White House Announces $10 Billion Effort to Improve Vaccine Access for Vulnerable Areas

Mandatory Credit: Photo by Dania Maxwell/Los Angeles Times/Shutterstock (11759695k)Evelin Nunez, left, gives Concepcion Ponez the Pfizer vaccine during an event to inoculate about 500 health care workers and adults over the age of 65 against COVID-19 put on by the Labor Community Services, the Los Angeles Federation of Labor and St.
Dania Maxwell/Los Angeles Times/Shutterstock / Dania Maxwell/Los Angeles Times/Shutterstock

The White House announced plans Thursday to bolster vaccination efforts by an additional $10 billion in order to increase vaccination rates in low-income, rural and minority areas hit hardest by the pandemic.

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President Joe Biden’s American Rescue Plan will largely fund the effort, which will invest in expanding access to vaccines for groups that have been underserved during the pandemic. The White House announced that the president has:

  • Set up federally-run community vaccination centers in hard-hit areas
  • Sent vaccines directly to local pharmacies and community health centers that disproportionately serve vulnerable populations
  • Launched hundreds of mobile clinics to give access to rural areas
  • Created the COVID-19 Health Equity Task Force

Over $6 billion will be allotted and distributed for various health centers throughout the United States. The Health Resources and Services Administration has allocated the funds to over 1,376 health centers nationwide.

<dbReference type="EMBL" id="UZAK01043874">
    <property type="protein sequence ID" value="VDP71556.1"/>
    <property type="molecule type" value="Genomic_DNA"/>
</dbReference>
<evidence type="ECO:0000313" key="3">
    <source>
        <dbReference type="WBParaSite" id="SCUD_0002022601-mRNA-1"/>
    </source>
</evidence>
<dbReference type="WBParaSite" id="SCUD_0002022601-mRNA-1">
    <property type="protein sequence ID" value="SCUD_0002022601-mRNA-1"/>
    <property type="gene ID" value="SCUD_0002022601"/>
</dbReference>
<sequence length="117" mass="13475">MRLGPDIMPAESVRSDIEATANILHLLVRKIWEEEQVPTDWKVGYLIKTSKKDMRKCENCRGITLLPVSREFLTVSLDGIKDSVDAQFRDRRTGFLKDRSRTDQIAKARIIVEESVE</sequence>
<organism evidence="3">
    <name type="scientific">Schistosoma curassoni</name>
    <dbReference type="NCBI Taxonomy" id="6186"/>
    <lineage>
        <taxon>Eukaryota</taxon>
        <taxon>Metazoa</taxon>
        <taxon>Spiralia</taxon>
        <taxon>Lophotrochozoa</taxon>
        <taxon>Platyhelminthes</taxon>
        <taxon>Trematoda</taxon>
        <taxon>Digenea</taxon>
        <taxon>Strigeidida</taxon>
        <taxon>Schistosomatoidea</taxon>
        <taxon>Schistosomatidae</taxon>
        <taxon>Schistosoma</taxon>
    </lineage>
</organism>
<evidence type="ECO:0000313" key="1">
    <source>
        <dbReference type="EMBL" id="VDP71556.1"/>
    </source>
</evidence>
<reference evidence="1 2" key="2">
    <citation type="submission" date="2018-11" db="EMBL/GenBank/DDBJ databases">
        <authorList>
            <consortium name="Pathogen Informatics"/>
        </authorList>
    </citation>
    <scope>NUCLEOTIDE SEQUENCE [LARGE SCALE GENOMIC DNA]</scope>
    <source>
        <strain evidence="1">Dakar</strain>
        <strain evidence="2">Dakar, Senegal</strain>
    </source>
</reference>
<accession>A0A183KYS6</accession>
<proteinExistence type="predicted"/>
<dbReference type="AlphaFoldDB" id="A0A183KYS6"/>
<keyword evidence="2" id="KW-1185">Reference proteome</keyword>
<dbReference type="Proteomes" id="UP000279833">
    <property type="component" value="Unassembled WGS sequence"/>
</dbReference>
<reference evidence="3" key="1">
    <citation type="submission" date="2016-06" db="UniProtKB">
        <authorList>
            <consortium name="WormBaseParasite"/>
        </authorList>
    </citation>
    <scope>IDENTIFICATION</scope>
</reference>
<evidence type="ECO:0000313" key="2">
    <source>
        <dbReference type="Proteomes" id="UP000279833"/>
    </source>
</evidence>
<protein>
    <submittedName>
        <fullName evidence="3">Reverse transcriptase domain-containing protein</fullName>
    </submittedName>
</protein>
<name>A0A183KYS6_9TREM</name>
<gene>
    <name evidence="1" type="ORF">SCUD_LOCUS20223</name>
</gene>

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The White House added recommendations for how communities can use the funds, including setting up door-to-door outreach by faith-based organizations in rural areas and utilizing nonprofits in high-poverty communities to provide transportation to mass vaccination sites. Funds could also be utilized to extend the hours of bilingual healthcare workers who are servicing some of these communities.

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The announcement comes after months of criticism at the inefficiency and inequity of vaccine distribution. Vaccine centers in New York were hit hard with criticism after appointments in low-income neighborhoods were quickly reserved by residents in affluent communities who had better access to computers and were more tech-savvy, according to The New York Times. The system was slammed for being biased towards people who had enough money and knowledge to capitalize on these systems in higher populated areas with larger numbers of appointments.

Federal money aimed at giving access to different types of populations could help close the gap. States have already started putting restrictions in place to ensure that vaccines go to the local residents for whom they were intended, according to CNN.

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About the Author

Georgina Tzanetos is a former financial advisor who studied post-industrial capitalist structures at New York University. She has eight years of experience with concentrations in asset management, portfolio management, private client banking, and investment research. Georgina has written for Investopedia and WallStreetMojo. 
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